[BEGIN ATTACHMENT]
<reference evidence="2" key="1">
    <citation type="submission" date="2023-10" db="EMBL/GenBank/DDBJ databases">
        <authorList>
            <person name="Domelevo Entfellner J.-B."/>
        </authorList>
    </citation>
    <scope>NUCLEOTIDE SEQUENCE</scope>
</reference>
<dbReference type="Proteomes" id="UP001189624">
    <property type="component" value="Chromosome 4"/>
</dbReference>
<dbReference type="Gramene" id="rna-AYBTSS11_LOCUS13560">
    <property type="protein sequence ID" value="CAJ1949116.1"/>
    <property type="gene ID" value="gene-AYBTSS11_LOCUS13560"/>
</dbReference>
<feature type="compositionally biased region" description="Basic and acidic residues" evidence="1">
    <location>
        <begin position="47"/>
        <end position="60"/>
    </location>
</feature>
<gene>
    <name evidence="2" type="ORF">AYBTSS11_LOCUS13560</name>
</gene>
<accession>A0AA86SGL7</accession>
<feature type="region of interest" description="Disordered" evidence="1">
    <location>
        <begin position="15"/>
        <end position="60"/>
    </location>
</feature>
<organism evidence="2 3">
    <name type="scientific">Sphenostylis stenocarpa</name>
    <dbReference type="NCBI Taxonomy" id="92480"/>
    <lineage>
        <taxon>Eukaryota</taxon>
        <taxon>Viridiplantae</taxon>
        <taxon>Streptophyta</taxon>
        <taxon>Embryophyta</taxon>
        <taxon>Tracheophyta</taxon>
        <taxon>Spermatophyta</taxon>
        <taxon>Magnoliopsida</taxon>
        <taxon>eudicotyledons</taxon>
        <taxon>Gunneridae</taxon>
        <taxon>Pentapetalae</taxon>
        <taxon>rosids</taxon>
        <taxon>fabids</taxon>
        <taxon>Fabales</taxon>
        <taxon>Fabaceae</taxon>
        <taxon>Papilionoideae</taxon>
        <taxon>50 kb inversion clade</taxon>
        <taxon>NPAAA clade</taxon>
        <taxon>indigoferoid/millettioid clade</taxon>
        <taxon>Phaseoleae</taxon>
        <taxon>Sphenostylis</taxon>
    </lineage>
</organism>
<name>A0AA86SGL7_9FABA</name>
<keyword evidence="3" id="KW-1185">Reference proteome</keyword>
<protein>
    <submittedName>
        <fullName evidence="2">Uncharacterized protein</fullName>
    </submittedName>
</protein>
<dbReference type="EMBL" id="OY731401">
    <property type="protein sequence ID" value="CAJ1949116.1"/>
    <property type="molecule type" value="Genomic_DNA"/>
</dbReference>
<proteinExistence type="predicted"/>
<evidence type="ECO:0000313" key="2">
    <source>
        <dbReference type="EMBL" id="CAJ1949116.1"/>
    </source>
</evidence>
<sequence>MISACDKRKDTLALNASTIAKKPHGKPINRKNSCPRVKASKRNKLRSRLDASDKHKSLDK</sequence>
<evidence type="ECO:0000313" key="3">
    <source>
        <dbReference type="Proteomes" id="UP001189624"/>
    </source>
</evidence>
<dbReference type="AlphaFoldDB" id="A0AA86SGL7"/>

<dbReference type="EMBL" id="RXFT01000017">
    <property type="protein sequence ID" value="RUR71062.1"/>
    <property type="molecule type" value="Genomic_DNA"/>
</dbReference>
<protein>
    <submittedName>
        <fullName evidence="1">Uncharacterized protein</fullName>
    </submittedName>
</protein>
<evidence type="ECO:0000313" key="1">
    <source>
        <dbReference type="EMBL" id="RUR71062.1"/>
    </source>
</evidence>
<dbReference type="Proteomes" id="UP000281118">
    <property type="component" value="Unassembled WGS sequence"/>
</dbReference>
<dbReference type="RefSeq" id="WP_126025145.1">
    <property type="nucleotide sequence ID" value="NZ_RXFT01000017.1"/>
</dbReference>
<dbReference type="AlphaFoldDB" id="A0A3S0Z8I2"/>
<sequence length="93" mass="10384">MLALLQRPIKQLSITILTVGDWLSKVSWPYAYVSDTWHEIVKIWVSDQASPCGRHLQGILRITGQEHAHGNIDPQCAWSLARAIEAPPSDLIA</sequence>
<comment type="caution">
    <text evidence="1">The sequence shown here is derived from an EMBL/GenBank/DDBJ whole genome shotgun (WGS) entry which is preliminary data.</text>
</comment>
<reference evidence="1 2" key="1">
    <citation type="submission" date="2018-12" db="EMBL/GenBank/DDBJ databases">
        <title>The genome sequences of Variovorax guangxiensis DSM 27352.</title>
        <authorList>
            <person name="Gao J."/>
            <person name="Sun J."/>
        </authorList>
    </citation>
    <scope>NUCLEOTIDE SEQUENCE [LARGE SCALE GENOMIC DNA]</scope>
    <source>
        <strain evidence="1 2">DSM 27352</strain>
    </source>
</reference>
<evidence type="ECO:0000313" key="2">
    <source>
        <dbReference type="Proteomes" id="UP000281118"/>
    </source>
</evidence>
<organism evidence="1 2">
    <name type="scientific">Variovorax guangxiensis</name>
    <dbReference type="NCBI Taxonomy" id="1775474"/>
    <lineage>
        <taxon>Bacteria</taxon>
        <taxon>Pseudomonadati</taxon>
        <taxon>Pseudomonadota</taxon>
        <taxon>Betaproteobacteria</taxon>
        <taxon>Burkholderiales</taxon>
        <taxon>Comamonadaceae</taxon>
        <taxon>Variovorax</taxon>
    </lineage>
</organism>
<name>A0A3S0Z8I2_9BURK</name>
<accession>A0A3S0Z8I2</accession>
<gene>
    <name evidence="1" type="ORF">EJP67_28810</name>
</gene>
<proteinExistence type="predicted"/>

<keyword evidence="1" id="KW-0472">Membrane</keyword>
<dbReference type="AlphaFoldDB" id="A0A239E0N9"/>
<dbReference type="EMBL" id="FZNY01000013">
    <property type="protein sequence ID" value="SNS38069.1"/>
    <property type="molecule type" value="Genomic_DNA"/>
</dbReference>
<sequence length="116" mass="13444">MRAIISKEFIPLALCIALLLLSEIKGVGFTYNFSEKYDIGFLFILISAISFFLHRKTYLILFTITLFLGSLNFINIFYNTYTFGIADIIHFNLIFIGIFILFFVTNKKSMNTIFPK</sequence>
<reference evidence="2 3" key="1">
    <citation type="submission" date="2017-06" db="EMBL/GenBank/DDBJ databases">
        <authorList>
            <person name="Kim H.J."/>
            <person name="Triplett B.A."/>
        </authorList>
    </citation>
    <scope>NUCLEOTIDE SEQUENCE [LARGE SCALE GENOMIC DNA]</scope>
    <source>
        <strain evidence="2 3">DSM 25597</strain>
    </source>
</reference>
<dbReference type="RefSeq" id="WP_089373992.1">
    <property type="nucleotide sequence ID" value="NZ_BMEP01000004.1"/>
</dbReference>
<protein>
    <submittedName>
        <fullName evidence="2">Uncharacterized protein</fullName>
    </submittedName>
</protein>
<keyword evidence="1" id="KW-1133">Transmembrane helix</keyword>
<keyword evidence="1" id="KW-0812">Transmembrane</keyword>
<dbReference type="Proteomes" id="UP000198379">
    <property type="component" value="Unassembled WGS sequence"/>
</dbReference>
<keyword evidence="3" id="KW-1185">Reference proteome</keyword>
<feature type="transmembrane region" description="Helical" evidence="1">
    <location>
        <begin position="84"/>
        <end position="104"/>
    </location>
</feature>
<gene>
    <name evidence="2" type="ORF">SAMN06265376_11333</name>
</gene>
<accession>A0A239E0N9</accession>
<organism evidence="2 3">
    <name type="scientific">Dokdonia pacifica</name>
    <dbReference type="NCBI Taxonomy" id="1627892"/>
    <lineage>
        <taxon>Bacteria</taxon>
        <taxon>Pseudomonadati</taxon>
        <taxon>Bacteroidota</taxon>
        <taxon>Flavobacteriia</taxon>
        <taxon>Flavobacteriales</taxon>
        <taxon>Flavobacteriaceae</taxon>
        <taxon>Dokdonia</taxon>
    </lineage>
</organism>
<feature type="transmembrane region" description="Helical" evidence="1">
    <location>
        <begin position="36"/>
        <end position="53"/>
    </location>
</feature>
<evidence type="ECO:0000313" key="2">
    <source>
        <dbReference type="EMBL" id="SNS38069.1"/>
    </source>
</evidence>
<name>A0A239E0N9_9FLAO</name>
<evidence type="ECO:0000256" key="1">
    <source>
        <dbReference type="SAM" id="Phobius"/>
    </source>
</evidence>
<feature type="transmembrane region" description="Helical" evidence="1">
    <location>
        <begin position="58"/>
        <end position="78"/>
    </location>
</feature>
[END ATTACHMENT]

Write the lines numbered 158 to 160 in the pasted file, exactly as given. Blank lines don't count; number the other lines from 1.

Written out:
    <scope>NUCLEOTIDE SEQUENCE [LARGE SCALE GENOMIC DNA]</scope>
    <source>
        <strain evidence="2 3">DSM 25597</strain>